So with all that, did it work? Well, kinda…

kings crown conch Melongena corona in persicope view
It was constructed around the 105mm macro, since that could focus closest and sharpest, but also had to have a certain length to be of any use at all – bear in mind that the longer focal length ‘true’ macro lenses hadn’t been released when I started the project, nor were they within my budget range at any point during construction, but I had the ability to use a 2x teleconverter to produce an effective focal length of 210mm, too (not used for the test shots here.) Essentially, it did work as intended, but the conditions that would permit it were pretty narrow, and at the same time I was doing aquarium photography, which was several times easier and more versatile. Obviously, one had to either cope with a circularly vignetted image, or have enough magnification to completely overlap the rectangular photo frame.

[By the way, that’s a king’s crown conch, Melongena corona, in that shot, not a true conch but a sizable carnivorous snail instead, and not something that you want to step on, because their shells are fairly sharp and incredibly durable. This specimen is probably 5-6 cm in length, and this image was taken with the Sony F-717 instead of the Canon Elan IIe seen at top.]

More noticeable were the vagaries of use. It still had to be pretty close to a subject, so one that wouldn’t spook too easily. Often, this meant something resting on the bottom, thus angles became an issue (especially since I was trying not to drive the scope down into the sand and shells.) And within these parameters, even a flash unit was going to provide more top light than frontal. So it didn’t see much use. I did make a straight unit though, just a tube with a port on the end, for shooting more-or-less straight down into the water, and this might eventually see some use again (though I’ll have to rebuild it, since I discarded both during a move, being the worse for wear in the intervening years.)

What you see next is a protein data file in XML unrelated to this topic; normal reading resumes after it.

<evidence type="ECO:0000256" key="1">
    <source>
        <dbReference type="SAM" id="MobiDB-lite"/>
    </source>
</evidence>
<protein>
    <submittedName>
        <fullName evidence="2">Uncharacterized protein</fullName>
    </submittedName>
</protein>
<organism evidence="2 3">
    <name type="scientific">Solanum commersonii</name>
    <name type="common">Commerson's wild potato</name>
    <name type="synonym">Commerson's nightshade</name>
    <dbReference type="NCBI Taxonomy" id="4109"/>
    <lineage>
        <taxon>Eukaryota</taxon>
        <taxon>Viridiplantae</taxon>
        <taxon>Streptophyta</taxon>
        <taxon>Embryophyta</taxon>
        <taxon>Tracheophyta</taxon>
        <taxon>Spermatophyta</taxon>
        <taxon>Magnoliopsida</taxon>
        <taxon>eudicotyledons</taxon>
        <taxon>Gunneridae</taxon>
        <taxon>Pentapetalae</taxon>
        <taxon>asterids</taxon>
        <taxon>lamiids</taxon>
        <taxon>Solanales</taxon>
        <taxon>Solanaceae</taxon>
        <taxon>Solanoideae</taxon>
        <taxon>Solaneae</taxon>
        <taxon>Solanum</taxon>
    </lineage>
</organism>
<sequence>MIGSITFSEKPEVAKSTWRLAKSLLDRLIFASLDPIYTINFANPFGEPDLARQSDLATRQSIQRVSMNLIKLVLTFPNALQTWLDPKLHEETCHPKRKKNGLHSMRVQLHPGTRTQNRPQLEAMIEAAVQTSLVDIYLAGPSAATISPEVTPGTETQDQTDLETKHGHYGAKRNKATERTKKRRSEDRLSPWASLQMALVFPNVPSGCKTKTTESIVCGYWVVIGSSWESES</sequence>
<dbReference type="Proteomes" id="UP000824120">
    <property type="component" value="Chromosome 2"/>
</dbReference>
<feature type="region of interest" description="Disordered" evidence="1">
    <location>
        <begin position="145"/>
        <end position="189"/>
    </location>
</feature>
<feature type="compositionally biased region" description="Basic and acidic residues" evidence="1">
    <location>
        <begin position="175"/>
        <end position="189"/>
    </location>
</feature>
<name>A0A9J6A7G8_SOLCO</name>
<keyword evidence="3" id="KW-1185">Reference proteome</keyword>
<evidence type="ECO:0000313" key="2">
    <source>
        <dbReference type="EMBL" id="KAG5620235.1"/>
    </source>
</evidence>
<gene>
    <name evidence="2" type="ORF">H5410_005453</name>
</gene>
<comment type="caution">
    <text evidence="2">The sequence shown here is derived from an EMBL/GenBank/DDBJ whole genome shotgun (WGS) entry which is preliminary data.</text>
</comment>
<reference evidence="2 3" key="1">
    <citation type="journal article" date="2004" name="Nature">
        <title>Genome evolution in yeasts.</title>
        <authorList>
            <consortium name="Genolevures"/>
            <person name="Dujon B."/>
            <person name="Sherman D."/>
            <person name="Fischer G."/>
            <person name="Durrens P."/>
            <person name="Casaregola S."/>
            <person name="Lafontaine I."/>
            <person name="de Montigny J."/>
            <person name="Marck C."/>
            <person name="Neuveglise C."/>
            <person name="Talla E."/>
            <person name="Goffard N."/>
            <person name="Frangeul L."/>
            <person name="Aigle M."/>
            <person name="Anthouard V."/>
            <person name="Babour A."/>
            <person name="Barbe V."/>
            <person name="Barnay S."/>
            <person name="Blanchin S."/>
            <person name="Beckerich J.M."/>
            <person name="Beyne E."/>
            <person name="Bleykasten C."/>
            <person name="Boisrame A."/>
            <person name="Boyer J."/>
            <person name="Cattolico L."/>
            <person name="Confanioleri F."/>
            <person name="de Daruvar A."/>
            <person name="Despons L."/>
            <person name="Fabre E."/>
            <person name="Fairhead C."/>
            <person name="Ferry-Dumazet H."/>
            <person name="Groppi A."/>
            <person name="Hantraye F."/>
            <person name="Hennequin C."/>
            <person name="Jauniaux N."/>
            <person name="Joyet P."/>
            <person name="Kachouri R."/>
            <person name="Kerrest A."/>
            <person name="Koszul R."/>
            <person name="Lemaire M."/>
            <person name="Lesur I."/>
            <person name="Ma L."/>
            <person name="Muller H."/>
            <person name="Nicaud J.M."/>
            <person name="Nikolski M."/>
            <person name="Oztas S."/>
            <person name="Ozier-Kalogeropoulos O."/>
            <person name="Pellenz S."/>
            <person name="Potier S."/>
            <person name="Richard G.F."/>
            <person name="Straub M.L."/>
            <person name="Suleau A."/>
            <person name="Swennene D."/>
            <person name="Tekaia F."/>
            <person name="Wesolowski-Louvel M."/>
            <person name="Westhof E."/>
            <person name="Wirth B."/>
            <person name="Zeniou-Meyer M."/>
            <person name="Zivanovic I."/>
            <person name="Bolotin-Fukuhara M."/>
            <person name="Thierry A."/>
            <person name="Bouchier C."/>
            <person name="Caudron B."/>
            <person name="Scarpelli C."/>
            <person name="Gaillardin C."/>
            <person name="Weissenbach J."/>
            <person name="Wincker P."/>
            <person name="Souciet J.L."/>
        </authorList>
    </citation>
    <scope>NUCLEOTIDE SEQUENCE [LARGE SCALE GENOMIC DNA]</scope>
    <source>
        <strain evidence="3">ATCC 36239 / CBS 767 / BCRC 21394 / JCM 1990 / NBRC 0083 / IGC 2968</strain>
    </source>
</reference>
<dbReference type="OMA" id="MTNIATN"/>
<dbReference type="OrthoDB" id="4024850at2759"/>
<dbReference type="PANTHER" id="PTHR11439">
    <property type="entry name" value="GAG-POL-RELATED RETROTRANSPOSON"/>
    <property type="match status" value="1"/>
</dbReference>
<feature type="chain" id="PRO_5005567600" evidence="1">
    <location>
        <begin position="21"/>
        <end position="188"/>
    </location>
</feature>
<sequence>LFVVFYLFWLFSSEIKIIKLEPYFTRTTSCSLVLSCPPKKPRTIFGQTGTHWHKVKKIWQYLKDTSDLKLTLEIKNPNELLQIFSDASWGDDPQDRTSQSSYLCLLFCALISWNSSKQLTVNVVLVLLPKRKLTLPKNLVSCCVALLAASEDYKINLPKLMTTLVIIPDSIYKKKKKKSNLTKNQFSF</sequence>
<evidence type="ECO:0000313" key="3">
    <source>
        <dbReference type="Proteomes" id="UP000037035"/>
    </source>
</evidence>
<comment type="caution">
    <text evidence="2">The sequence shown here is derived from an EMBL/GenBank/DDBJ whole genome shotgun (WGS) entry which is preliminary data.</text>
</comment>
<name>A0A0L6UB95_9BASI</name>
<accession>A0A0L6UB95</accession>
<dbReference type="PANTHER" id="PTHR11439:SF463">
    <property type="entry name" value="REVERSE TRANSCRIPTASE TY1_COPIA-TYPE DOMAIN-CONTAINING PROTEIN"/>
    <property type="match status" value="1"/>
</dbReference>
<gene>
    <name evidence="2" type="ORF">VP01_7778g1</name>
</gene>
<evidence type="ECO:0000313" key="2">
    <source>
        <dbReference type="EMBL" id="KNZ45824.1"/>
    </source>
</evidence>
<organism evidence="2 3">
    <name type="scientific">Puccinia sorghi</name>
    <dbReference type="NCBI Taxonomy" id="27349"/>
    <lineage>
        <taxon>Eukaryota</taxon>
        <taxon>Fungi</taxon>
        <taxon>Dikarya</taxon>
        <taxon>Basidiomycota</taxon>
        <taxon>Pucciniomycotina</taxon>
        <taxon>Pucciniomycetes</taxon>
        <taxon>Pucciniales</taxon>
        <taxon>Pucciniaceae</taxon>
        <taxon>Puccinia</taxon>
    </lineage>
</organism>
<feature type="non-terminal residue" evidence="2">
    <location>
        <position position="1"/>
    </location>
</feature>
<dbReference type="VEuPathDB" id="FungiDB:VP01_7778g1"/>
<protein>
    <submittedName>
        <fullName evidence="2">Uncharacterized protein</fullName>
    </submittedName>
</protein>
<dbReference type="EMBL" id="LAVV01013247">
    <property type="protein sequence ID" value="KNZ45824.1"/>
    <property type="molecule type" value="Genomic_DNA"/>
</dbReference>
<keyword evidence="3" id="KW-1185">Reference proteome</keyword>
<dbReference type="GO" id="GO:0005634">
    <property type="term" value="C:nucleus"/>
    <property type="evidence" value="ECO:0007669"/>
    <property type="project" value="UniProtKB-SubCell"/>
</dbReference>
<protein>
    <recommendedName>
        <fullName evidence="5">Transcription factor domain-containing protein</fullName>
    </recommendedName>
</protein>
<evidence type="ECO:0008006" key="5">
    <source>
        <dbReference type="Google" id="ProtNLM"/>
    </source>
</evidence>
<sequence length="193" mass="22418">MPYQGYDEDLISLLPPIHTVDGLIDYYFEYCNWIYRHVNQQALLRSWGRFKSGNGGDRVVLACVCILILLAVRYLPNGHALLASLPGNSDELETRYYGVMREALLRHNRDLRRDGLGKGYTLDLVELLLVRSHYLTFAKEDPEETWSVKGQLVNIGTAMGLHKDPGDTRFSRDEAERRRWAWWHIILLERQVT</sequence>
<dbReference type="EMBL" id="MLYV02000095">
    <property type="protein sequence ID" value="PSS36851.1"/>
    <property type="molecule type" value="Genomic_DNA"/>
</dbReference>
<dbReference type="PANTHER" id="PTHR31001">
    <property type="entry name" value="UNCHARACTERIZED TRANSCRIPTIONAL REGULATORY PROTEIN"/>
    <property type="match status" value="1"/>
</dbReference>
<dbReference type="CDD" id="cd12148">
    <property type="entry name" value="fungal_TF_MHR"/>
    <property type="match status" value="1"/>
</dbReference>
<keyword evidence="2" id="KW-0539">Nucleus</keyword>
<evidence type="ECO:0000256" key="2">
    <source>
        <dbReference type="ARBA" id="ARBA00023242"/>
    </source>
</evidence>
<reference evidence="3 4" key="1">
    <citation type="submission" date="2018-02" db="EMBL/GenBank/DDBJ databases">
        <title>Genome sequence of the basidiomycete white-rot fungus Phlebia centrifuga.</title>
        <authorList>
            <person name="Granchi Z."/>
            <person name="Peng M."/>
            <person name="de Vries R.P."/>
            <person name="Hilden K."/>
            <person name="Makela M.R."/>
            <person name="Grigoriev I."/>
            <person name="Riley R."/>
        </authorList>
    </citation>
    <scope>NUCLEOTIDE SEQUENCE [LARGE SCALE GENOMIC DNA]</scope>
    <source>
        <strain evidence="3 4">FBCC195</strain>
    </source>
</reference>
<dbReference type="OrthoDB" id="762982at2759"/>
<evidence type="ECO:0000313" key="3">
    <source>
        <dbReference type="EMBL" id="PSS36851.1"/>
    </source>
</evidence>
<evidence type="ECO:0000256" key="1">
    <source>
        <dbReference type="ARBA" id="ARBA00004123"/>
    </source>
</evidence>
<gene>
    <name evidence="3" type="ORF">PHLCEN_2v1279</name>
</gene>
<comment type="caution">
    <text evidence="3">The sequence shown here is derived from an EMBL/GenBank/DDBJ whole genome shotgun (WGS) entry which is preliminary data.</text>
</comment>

minnows in front of periscope
This was the first of the tests, and an amusing one at that. I was using the pond behind the apartment complex, first just for water tightness and methods of stabilizing – I will note that any such device will be buoyant, trying to push back to the surface, enough to potentially tip over a tripod, which is why I switched to a monopod that I could actively press down, and also move a lot easier. But once everything seemed kosher, I needed something to photograph, within a very short distance of the viewport, and so I cheated a bit. I made up a collection of tiny breadballs and began dropping them in front of the periscope to coax the minnows within range, which worked pretty damn well – there are roughly thirty within the narrow field of view here. This was before the scope was painted so I think some of the light is sunlight reflected from the white surfaces.

But as I was working on the support rig and the depths and all that, I was out there barefoot sprawled by the water’s edge, and eventually stretched one foot out into the water for better bracing. After a moment or so I felt a curious tickling, and looked down at my foot to see what was happening…

author's foot being viciously attacked by piranhas
As you can see, I’m lucky to still be here, and walking unassisted to boot. The hazards of nature photography abound…

[Yes, that’s a fanny pack in the topmost photo – calm down. It worked a hell of a lot better for wading and biking than anything else, including a backpack that has to be taken off to access.]